Lote from the Village of Inventors is one of those children’s favorite animated films, which has already experienced its third sequel. The Estonian-Latvian co-production project has become popular, so to speak, a “franchise” whose heroes are already known throughout the Baltics. The latest film in the series, Lotte and the Lost Dragons, has also been included in the program of the Berlin Film Festival this year, proving once again that the language of animation travels across national borders much more easily.
I assume that for those viewers who have known Loti since the first film was released, all the characters have already become so lovely that they could be called friends. It definitely also means that a lot of the jokes are even more funny because they refer to what has been seen in previous films. However, even when watching “Loti and the Lost Dragons” without prior knowledge, the depicted adventures are quite exciting, and the scenario is well enough designed to make everything perceptible and understandable even when you see the main characters for the first time.
This time, a big turning point has taken place in Lotte’s life – she gives birth to a sister who is called Rozīte. It is clear that the filmmakers wanted to portray an event that is often a big turning point for children in the family – the entry of a new brother or sister into the world. That is why the relationship between Lotte and Rozīte is sincere and friendly from the very first moment, because it is important to show that a young child in the family is not a competitor who will deprive his parents, but a playmate and best friend.
Along with this story, two professors – Kārlis Jenots and Viktors Vīķis – also come to the Village of Inventors, who participate in a large folklore competition and record ancient songs. Thanks to both professors, we learn that the most common and undiscovered song is the song of fire dragons, which no one has had time to record. In addition, the dragons themselves have already become almost mythological creatures. So it turns out that the day of Lotte and Rozīte’s adventures also includes the search for dragons started by both professors. And, as Lot says, “We girls always get along,” as evidenced by the fact that curious sisters are quicker to follow in the footsteps of legendary creatures.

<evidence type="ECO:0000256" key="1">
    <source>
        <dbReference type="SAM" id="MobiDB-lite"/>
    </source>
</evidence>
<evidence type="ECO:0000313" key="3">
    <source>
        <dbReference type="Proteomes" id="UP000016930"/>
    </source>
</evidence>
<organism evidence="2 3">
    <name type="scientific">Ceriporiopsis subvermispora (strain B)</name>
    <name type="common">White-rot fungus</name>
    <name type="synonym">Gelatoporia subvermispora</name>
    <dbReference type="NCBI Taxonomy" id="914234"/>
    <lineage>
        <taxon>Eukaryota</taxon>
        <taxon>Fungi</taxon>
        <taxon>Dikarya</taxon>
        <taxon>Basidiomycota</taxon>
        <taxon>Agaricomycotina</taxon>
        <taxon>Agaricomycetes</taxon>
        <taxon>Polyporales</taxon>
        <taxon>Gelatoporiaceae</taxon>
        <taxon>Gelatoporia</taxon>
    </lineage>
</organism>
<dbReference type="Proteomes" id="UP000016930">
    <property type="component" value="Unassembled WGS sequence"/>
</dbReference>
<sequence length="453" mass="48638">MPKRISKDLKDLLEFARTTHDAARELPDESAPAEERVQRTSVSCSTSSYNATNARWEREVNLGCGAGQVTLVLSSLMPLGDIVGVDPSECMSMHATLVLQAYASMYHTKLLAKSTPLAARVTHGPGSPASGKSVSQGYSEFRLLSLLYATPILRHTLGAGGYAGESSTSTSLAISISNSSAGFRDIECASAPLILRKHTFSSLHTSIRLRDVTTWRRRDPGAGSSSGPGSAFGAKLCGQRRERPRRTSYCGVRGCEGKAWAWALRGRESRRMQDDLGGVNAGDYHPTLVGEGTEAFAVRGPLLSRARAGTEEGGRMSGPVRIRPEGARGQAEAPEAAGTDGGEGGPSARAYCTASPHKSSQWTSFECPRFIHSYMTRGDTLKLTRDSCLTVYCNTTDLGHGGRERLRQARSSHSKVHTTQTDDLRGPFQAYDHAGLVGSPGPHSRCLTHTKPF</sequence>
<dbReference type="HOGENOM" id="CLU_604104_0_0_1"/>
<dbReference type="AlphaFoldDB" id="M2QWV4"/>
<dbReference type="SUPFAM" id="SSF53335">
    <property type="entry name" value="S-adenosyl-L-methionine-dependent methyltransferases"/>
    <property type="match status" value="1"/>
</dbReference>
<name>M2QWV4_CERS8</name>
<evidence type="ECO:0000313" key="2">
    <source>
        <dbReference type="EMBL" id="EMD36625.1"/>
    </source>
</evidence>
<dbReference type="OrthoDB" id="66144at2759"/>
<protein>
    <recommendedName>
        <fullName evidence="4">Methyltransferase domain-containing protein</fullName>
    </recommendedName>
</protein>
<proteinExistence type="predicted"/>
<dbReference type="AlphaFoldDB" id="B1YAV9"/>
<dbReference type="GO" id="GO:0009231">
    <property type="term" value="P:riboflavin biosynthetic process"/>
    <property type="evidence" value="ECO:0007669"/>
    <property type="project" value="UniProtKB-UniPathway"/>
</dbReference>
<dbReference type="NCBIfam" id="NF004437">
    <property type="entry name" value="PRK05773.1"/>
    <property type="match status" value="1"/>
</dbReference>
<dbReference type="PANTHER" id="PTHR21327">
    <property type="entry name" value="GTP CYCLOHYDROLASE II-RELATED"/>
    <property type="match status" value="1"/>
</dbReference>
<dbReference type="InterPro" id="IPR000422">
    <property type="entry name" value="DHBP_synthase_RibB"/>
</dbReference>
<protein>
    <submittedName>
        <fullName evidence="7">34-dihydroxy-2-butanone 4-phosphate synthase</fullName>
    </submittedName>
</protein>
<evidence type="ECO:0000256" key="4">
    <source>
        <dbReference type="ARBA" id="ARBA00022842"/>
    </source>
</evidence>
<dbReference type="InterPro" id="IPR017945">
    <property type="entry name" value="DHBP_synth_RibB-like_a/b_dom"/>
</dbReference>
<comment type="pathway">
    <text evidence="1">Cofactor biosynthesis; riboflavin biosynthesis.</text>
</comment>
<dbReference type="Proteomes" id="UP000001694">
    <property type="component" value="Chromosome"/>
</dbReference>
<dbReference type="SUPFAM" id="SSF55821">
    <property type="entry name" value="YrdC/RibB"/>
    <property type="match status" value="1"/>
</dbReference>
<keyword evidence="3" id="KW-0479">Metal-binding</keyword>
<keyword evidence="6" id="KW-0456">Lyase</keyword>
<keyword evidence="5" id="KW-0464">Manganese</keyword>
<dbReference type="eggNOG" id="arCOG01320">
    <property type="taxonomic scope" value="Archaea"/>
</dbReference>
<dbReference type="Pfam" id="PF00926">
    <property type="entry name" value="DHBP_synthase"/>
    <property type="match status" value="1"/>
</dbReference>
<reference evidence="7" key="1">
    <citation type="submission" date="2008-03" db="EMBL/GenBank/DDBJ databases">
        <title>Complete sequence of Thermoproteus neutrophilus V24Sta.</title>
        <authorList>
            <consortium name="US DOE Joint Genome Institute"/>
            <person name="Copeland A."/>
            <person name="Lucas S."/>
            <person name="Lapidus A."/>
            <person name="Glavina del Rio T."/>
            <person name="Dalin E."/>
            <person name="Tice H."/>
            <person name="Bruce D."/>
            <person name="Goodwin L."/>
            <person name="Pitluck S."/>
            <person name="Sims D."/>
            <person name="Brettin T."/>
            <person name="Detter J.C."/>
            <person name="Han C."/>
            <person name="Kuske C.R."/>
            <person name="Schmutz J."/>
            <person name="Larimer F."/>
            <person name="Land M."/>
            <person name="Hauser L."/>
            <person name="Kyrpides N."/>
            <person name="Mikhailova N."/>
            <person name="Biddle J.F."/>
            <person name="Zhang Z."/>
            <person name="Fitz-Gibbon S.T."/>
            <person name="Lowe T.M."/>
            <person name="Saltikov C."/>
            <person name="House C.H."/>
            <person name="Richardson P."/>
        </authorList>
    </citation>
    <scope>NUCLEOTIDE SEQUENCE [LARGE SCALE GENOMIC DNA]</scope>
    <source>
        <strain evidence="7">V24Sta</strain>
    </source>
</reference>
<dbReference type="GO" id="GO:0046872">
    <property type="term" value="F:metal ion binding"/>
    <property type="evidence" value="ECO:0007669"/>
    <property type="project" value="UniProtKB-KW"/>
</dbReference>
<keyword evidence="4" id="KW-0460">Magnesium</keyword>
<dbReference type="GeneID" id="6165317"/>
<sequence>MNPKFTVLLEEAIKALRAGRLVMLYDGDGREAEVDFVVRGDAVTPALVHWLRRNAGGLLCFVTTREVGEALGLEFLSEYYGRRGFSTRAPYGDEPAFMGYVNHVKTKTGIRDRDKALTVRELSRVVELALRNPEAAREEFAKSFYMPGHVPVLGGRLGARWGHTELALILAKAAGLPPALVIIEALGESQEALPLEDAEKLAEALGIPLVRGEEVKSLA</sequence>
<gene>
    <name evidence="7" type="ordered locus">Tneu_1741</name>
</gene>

News in Inventors’ Village
This time, the Inventors’ Village itself remains more of a background, giving more scope to the search for missing dragons. But the local color works the same way – for example, the intrusive Adalbert, who desperately wants his song to be recorded and he becomes famous, in the end even plays a very important role in this story.
But the main event is and remains the search for dragons, and Lote and his sister “unravel” the puzzles much faster, which could lead to the mysterious creatures. So both girls travel outside the borders of their village and also end up in such interesting places as visiting a famous inventor and even an opera!
Visually, “Lote and the Lost Dragons” combines both impressive computer animation and drawn animation, thus creating both a more attractive and “deeper” image. But still everything is just so colorful and full of different creatures that already confident Lote fans do not feel disappointed.
Especially charming are the episodes in the cave of two gentlemen’s moles, as well as the lively action of the meerkats living in the mystical desert. Of course, in the animated film for children, everything is a bit naive at times, the characters are exaggerated and many jokes will not seem too funny to adults. But the children giggled and rejoiced very actively, and that is the main thing.
The healthy dose of self-irony should also be praised, which makes this story much easier to understand also for adults, who, I understand, will most likely have to watch this “cartoon” many more times at the request of small viewers. Since the screenplay was created in collaboration with the popular writer Andrus Kivirehks, there is a lot of absurdity and irony in it.
It is clear that the aspect of preservation and significance of folklore is one of the determinants of this Lotte and Rozīte’s adventure, but it is nice to see that it can be told without exaggerated pathos and feelings. Although I am not Lotte’s target audience, watching time went by unnoticed and at times I could also become childish.
«LOTE AND THE LOST DRAGONS»
Adventure film, animation, family film, Estonia, Latvia, 2019
Director: Janno Põldma, Heiki Ernits
Recorded in Latvian: Lueta Meldere, Amēlija Barone, Ilze Ķuzule-Skrastiņa, Gundars Āboliņš, Anita Sproģe, Jānis Jarāns, Renārs Kaupers, Pēteris Šogolovs, Imants Pakalnietis, Andris Freidenfelds, Edgars Lipors.